Book review: The Boys by Garth Ennis

The Boys Omnibus, Volume One (The Boys Omnibus, #1)The Boys Omnibus, Volume One by Garth Ennis

My rating: 4 of 5 stars

The words you don’t want to hear from someone with superpowers: Because I can.

The Boys series by Garth Ennis shows us a world where superheroes are a marketing gimmick for a military-industrial company – Vought America – and these all-powerful beings – such as The Homelander – have to be kept from overindulging in hedonism, vice, and collateral damage. But there is more at stake, as Vought scheme and The Homelander plots.

It was interesting to revisit this series 7 years later as the TV series is set to commence. I remember enjoying the series for its interesting take on superheroes. Much like Irredeemable and Incorruptible, The Boys tries to imagine a more realistic scenario for how people with superpowers would behave. This gives Ennis a chance to pour in his trademark nudity, sex, violence, and toilet humour.

But underneath that facade is a much more interesting story. The Boys team are comprised of trauma victims who (mostly) have interesting story arcs. The superheroes are portrayed in a way that feels much truer to life; especially if you take them as a stand-in for actors, models, rich socialites or the like and the shady stuff we know they get up to. The political and business machinations throughout stands as a cautionary tale. And the series is pretty much one big swipe at the military-industrial complex.

I think I appreciated the depth of this series more on the second read. The Boys is worth reading, especially if you’ve seen other Ennis comics and ever wondered what he really thinks of superheroes.

A quick comment on the TV show: I’m hoping the series is good. From the trailer, it appears they’ll be doing some things a bit differently to the comics, notably The Homelander’s personality and the more prominent corporate criticism. Karl Urban, Antony Starr*, and Elizabeth Shue are great actors, so just their presence should make it worthwhile.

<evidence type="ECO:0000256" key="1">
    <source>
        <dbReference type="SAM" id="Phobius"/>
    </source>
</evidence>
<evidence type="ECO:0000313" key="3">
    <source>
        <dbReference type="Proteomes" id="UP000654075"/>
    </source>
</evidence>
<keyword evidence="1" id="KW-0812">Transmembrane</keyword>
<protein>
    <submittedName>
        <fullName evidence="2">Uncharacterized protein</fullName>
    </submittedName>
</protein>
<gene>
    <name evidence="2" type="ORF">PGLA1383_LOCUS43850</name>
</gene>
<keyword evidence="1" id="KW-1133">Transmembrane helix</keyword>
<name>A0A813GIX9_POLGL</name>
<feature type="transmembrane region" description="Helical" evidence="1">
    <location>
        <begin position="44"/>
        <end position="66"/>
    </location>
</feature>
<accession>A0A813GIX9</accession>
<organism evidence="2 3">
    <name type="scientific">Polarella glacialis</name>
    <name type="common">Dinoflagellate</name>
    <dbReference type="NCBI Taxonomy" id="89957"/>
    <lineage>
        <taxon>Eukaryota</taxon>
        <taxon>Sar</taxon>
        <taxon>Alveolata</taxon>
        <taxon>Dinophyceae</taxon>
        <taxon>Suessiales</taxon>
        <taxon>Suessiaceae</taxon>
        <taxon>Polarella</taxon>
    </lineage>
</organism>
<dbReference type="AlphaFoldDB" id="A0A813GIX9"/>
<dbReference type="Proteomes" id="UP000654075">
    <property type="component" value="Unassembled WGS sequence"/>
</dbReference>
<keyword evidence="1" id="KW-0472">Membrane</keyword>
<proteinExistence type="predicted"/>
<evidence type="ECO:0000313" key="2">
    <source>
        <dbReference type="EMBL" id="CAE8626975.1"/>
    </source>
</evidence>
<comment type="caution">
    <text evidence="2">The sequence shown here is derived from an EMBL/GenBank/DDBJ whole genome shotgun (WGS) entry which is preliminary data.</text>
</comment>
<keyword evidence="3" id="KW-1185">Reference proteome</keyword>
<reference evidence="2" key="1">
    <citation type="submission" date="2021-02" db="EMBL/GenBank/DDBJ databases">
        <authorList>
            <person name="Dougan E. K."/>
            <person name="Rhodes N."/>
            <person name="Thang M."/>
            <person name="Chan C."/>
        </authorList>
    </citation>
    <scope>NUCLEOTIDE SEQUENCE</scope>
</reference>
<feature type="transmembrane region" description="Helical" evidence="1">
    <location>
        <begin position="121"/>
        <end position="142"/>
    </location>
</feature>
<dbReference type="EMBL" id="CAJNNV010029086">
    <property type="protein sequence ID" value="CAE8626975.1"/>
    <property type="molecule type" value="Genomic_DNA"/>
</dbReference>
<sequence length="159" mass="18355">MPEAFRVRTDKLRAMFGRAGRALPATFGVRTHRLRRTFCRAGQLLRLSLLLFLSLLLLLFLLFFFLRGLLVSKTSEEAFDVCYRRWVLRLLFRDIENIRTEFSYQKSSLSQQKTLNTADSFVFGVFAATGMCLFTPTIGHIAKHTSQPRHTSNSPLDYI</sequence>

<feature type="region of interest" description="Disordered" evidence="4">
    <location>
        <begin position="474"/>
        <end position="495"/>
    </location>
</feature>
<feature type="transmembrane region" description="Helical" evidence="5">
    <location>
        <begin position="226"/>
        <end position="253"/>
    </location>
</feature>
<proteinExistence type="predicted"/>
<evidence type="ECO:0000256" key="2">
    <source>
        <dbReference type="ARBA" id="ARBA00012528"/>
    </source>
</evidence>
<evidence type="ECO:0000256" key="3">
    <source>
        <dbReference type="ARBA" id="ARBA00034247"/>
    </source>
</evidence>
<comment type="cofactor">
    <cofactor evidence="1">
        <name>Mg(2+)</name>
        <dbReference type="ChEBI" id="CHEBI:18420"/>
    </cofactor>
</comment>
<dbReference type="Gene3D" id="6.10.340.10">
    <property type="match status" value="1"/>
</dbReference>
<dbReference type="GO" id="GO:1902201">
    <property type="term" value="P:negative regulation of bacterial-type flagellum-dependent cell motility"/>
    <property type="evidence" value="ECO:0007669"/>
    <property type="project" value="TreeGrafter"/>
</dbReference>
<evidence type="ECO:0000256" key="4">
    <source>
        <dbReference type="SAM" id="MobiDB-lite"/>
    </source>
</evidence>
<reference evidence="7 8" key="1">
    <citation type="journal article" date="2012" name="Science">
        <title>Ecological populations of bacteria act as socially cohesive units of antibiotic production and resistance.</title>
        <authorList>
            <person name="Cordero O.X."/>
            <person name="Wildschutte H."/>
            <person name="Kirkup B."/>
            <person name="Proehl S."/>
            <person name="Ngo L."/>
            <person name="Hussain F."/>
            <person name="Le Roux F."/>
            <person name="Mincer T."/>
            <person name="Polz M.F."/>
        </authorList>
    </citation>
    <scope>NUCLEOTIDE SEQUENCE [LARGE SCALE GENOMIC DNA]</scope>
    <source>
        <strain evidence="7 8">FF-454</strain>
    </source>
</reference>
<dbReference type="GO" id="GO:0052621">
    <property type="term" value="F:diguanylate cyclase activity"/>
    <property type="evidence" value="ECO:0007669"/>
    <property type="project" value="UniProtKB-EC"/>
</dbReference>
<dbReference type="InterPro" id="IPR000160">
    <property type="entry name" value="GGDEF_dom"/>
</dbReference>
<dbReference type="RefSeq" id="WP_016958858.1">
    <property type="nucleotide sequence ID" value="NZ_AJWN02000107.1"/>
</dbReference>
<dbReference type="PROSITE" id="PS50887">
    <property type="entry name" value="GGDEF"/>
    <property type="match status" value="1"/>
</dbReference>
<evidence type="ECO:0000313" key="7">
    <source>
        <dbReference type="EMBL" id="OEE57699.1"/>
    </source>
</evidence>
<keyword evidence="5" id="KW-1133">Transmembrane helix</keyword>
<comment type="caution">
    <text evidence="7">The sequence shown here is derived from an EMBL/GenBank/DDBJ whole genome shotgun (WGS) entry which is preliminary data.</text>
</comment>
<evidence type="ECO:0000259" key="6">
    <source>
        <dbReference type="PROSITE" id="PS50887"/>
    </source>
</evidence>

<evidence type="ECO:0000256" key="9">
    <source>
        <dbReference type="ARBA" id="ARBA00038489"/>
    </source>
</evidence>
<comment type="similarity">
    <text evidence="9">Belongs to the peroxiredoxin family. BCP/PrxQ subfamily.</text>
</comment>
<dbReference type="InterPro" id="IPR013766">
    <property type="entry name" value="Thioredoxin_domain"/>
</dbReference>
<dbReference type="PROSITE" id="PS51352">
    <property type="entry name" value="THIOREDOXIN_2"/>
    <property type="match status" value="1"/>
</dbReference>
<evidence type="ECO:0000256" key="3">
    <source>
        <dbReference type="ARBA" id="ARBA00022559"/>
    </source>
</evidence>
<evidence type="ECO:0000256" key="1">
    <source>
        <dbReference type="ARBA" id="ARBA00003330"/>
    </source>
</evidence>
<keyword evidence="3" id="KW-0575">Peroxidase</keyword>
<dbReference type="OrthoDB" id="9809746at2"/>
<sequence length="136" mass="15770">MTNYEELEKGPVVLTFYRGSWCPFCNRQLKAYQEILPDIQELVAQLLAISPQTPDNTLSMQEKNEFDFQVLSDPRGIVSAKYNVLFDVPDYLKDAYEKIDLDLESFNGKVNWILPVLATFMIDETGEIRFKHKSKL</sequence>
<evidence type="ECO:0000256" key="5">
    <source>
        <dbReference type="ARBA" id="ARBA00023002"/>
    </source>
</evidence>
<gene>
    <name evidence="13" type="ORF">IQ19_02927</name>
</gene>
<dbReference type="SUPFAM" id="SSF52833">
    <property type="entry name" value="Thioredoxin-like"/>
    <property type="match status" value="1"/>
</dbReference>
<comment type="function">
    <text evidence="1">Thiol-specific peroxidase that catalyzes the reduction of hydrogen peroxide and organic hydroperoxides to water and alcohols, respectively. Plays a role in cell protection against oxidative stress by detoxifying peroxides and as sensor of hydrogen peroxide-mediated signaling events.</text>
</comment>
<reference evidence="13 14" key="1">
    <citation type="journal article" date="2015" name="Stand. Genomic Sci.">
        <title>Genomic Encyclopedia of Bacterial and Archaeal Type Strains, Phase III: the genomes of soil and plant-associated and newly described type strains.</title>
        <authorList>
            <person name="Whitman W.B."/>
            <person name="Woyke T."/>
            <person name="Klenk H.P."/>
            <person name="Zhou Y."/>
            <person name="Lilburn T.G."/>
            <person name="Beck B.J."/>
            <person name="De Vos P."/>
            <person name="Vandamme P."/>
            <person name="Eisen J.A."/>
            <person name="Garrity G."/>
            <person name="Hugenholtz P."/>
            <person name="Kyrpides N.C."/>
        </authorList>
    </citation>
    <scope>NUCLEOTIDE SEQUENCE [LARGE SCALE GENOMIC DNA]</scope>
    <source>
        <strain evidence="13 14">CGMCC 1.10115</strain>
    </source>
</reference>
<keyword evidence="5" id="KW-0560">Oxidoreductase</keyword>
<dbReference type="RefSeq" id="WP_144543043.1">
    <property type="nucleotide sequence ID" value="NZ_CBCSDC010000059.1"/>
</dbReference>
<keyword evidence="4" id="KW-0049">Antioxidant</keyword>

* Antony was the lead in the criminally underappreciated Banshee. If you haven’t watched that series, do so.

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Book review: Hitman by Garth Ennis

Hitman, Vol. 1: A Rage in ArkhamHitman, Vol. 1: A Rage in Arkham by Garth Ennis
My rating: 3 of 5 stars

Sometimes you read something that leaves you scratching your head. I think this is one of those books. Either that or I need to change shampoo.

Garth Ennis’ Hitman is an interesting tale, almost something you would expect from a different publishing house to DC Comics. Tommy Monaghan is a freelance hitman working in Gotham city when he is bitten by a demon and picks up the ability to hear people’s thoughts, see through walls and wear sunglasses at night without looking like a douchebag. With his new abilities he makes the move into killing supercriminals. And since he works in Gotham, Tommy is soon confronting Batman. Well, Garth Ennis’ version of Batman….

I’m a huge fan of Garth Ennis’ work. He combines interesting story lines with humour and irreverence, simultaneously embracing and satirising whatever genre he is writing in. The Boys would have to be one of my favourite series, and Garth’s run in Punisher Max is legendary. It is these two series that leave me scratching my head about Hitman. There are a lot of similarities between Hitman and Punisher, and the main character of Tommy bears no small resemblance to Butcher from The Boys. So for me, having read Punisher and The Boys first, Hitman feels like a pale imitation – despite coming first.

So despite this being at times confusing (a poetic demon who inhabits a human discusses stuff with himself… oookaaay…) and unpolished versions of the above mentioned series, I did enjoy reading about Tommy killing people in Gotham.

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